Source code for daterangeparser.parse_date_range

# daterangeparser - a Python library to parse string date ranges
# Copyright (C) 2013  Robin Wilson

# This program is free software: you can redistribute it and/or modify
# it under the terms of the GNU Lesser General Public License as published by
# the Free Software Foundation, either version 3 of the License, or
# (at your option) any later version.

# This program is distributed in the hope that it will be useful,
# but WITHOUT ANY WARRANTY; without even the implied warranty of
# GNU General Public License for more details.

# You should have received a copy of the GNU Lesser General Public License
# along with this program.  If not, see <>.

import datetime
import calendar

from pyparsing import ParseException, Optional, Word, oneOf, nums, stringEnd, Literal

    'jan': 1,
    'january': 1,
    'feb': 2,
    'february': 2,
    'mar': 3,
    'march': 3,
    'apr': 4,
    'april': 4,
    'may': 5,
    'jun': 6,
    'june': 6,
    'jul': 7,
    'july': 7,
    'aug': 8,
    'august': 8,
    'sep': 9,
    'sept': 9,
    'september': 9,
    'oct': 10,
    'october': 10,
    'nov': 11,
    'november': 11,
    'dec': 12,
    'december': 12

def check_day(tokens=None):
    Converts to int and checks a day number, ensuring it is > 1 and < 31.
    if not tokens:
        raise ParseException("Couldn't parse resulting datetime")

    t = int(tokens[0])
    if 1 <= t <= 31:
        return t
        raise ParseException("Couldn't parse resulting datetime")

def month_to_number(tokens):
    Converts a given month in string format to the equivalent month number.

    Works with strings in any case, both abbreviated (Jan) and full (January).
    month_name = tokens[0].lower()
    return MONTHS[month_name]

def post_process(res, allow_implicit=True):
    Perform post-processing on the results of the date range parsing.

    At the moment this consists mainly of ensuring that any missing information is filled in.
    For example, if no years are specified at all in the string then both years are set to the
    current year, and if one part of the string includes no month or year then these are
    filled in from the other part of the string.

    :param res: The results from the parsing operation, as returned by the parseString function
    :param allow_implicit: If implicit dates are allowed
    :return: the results with populated date information

    # Get current date
    today =

    if not allow_implicit:
        if ('start' in res and 'day' not in res.start) or ('end' in res and 'day' not in res.end):
            raise ParseException("Couldn't parse resulting datetime")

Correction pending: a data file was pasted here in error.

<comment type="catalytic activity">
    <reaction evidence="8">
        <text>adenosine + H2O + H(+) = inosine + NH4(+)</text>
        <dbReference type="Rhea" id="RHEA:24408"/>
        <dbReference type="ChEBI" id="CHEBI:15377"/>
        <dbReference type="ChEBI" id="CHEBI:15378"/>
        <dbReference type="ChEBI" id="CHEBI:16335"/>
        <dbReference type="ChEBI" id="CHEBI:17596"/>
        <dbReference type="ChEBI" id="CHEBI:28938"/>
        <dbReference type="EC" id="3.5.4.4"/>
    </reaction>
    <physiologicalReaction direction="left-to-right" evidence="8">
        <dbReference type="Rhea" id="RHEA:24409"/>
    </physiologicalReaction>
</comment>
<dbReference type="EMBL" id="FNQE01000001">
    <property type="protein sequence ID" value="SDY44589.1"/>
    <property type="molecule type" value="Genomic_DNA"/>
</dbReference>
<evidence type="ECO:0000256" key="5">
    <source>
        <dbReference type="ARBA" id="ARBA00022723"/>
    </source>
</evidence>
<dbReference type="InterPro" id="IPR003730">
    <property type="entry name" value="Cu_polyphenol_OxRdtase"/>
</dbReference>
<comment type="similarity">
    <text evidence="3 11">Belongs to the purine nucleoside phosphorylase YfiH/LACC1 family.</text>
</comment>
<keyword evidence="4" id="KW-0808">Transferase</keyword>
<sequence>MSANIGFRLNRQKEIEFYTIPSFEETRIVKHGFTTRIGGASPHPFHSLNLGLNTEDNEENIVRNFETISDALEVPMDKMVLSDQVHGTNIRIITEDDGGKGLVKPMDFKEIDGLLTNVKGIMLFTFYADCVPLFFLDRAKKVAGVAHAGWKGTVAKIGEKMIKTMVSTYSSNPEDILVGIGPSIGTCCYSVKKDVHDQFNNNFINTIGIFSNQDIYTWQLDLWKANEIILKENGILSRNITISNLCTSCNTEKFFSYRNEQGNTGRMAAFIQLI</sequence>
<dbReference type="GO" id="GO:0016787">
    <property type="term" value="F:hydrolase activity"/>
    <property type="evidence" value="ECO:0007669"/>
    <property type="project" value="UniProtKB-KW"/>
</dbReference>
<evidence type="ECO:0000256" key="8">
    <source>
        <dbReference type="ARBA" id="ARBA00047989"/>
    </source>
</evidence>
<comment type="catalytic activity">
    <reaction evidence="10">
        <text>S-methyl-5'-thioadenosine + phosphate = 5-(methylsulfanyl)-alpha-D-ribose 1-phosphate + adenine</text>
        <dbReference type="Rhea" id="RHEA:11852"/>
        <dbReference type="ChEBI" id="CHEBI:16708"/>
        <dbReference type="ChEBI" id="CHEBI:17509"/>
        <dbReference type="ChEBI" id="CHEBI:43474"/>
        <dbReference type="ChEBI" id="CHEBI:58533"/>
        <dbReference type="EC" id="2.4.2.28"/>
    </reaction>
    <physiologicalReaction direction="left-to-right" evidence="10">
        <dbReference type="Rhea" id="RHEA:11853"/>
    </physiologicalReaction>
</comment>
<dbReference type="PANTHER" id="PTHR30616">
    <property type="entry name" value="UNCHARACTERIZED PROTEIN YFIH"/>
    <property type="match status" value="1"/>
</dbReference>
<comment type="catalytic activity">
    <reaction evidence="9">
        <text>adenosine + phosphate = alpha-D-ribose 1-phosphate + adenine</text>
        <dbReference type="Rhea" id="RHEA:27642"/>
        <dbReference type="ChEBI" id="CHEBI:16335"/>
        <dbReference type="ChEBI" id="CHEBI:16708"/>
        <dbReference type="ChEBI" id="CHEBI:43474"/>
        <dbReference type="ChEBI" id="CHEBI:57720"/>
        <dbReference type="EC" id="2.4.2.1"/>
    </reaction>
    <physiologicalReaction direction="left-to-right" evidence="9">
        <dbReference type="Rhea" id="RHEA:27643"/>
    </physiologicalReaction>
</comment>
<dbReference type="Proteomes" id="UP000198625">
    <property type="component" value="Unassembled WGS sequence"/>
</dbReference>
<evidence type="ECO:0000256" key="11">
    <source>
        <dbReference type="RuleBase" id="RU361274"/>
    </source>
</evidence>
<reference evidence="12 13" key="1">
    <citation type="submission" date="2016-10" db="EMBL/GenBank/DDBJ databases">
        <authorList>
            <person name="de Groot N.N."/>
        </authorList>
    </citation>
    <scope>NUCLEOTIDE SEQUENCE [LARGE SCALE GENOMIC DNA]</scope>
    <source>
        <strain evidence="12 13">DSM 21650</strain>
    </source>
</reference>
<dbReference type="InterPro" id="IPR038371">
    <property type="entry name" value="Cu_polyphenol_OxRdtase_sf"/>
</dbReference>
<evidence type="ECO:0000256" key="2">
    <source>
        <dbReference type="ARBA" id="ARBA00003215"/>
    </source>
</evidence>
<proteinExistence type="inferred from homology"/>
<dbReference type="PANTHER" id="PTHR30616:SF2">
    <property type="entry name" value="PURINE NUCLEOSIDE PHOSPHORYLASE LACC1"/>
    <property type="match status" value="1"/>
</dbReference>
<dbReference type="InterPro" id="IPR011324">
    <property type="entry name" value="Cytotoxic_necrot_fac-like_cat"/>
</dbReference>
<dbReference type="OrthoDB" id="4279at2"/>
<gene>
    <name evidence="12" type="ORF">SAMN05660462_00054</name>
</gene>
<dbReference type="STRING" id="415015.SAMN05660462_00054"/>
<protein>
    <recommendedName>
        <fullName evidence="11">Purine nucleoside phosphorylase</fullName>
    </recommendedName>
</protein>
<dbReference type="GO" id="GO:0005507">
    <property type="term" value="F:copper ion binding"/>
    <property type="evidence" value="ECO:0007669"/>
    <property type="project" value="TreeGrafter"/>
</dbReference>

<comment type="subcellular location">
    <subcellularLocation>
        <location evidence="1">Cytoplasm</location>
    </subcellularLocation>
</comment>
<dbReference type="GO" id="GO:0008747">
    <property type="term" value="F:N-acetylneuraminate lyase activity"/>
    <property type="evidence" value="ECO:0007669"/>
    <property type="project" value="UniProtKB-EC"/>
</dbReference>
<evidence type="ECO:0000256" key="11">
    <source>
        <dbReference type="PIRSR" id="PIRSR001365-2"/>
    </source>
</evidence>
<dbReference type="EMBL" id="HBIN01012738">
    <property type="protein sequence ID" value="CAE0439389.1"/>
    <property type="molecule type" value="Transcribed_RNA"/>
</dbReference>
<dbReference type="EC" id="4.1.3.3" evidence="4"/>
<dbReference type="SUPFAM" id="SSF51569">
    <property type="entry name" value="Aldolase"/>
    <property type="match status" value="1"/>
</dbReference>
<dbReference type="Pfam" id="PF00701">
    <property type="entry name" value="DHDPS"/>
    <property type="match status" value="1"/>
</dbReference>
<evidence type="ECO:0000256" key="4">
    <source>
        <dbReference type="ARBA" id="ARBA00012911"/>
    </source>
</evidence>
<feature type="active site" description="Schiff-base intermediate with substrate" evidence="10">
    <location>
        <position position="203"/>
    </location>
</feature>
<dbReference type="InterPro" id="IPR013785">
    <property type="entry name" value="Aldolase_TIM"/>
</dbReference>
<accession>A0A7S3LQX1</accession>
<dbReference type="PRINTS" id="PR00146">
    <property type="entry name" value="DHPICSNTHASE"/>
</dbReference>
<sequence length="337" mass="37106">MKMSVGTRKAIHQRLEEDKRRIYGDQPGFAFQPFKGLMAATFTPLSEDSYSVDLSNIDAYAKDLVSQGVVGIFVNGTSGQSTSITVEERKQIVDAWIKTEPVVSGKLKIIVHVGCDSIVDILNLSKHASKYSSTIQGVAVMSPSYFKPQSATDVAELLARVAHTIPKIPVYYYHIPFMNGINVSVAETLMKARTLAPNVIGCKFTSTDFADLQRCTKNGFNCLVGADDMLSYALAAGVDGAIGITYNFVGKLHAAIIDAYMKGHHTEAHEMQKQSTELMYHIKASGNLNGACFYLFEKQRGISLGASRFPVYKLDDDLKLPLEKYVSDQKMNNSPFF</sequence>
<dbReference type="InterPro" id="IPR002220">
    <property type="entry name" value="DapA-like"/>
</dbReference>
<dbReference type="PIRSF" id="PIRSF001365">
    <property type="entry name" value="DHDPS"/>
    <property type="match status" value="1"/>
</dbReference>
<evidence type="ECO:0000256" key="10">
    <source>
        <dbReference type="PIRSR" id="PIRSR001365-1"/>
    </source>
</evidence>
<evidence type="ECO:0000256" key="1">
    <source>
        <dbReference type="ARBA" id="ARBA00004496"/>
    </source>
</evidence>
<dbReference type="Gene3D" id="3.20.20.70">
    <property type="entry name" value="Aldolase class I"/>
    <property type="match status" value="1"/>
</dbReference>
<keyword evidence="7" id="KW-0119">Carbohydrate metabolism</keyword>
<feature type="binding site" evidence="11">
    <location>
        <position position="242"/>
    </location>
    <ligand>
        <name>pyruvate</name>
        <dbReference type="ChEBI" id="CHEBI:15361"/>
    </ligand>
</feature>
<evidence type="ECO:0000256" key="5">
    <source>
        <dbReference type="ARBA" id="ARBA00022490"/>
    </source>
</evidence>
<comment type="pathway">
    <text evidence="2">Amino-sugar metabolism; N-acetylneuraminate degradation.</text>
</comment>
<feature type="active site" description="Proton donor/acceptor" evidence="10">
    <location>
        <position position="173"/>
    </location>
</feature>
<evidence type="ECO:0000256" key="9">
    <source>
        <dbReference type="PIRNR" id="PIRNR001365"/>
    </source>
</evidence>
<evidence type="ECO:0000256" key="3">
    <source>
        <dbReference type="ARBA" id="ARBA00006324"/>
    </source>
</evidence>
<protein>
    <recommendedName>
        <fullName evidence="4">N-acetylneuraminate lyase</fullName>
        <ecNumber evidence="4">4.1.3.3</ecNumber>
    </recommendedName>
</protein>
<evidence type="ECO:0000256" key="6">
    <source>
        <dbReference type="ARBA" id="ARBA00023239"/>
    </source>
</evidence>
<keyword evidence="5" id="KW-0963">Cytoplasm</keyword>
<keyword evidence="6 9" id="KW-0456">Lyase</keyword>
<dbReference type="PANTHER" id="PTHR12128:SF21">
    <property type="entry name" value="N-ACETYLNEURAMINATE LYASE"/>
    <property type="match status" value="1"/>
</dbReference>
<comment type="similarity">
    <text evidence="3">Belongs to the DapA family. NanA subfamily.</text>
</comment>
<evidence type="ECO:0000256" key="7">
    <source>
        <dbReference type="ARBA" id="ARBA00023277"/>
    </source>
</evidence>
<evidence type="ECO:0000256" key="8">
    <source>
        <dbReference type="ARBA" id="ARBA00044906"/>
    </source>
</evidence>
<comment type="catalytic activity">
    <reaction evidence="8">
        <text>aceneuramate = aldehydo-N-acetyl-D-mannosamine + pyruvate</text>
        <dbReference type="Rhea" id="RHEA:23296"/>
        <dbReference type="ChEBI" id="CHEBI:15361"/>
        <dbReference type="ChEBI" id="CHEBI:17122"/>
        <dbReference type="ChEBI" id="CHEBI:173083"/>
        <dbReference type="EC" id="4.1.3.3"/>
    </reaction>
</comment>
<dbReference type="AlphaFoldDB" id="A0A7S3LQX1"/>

if 'start' not in res:
        # We have a single date, not a range
        res['start'] = {}

        if 'month' not in res.end and 'day' not in res.end:
            # We have only got a year, so go from start to end of the year
            res['start']['year'] = res.end.year
            res['start']['month'] = 1
            res['start']['day'] = 1

            res['end']['month'] = 12
            res['end']['day'] = 31
            return res
        elif 'month' in res.end and 'day' not in res.end:

            if not isinstance(res.end.month, int):
                raise ParseException("Couldn't parse resulting datetime")

            # special case - treat bare month as a range from start to end of month
            if 'year' not in res.end or res.end.year == "":
                res['start']['year'] = today.year
                res['end']['year'] = today.year
                res['start']['year'] = res.end.year

            res['start']['day'] = 1
            res['start']['month'] = res.end.month

            res['end']['day'] = calendar.monthrange(
                res['start']['year'], res.end.month)[1]
            res['start']['day'] =
            res['start']['month'] = res.end.month

            if 'year' not in res.end:
                res['start']['year'] = today.year
                res['start']['year'] = res.end.year

            res['end'] = None

        return res

    if 'month' not in res.end and 'month' not in res.start and \
            'day' not in res.end and 'day' not in res.start:
        # No months or days given, just years
        res['start']['month'] = 1
        res['start']['day'] = 1

        res['end']['month'] = 12
        res['end']['day'] = 31
        return res

    # Sort out years
    if 'year' not in res.end:
        res.end['year'] = today.year
        res.start['year'] = today.year
    elif 'year' not in res.start:
        res.start['year'] = res.end.year

    # Sort out months
    if 'month' not in res.start:
        res.start['month'] = res.end.month

    if 'day' not in res.start or res.start['day'] == '':
        res.start['day'] = 1

    if res.end.month and ('day' not in res.end or res.end['day'] == ''):

        res.end['day'] = calendar.monthrange(res.end.year, res.end.month)[1]

    return res

def create_parser():
    """Creates the parser using PyParsing functions."""

    # Day details (day number, superscript and day name)
    daynum = Word(nums, max=2)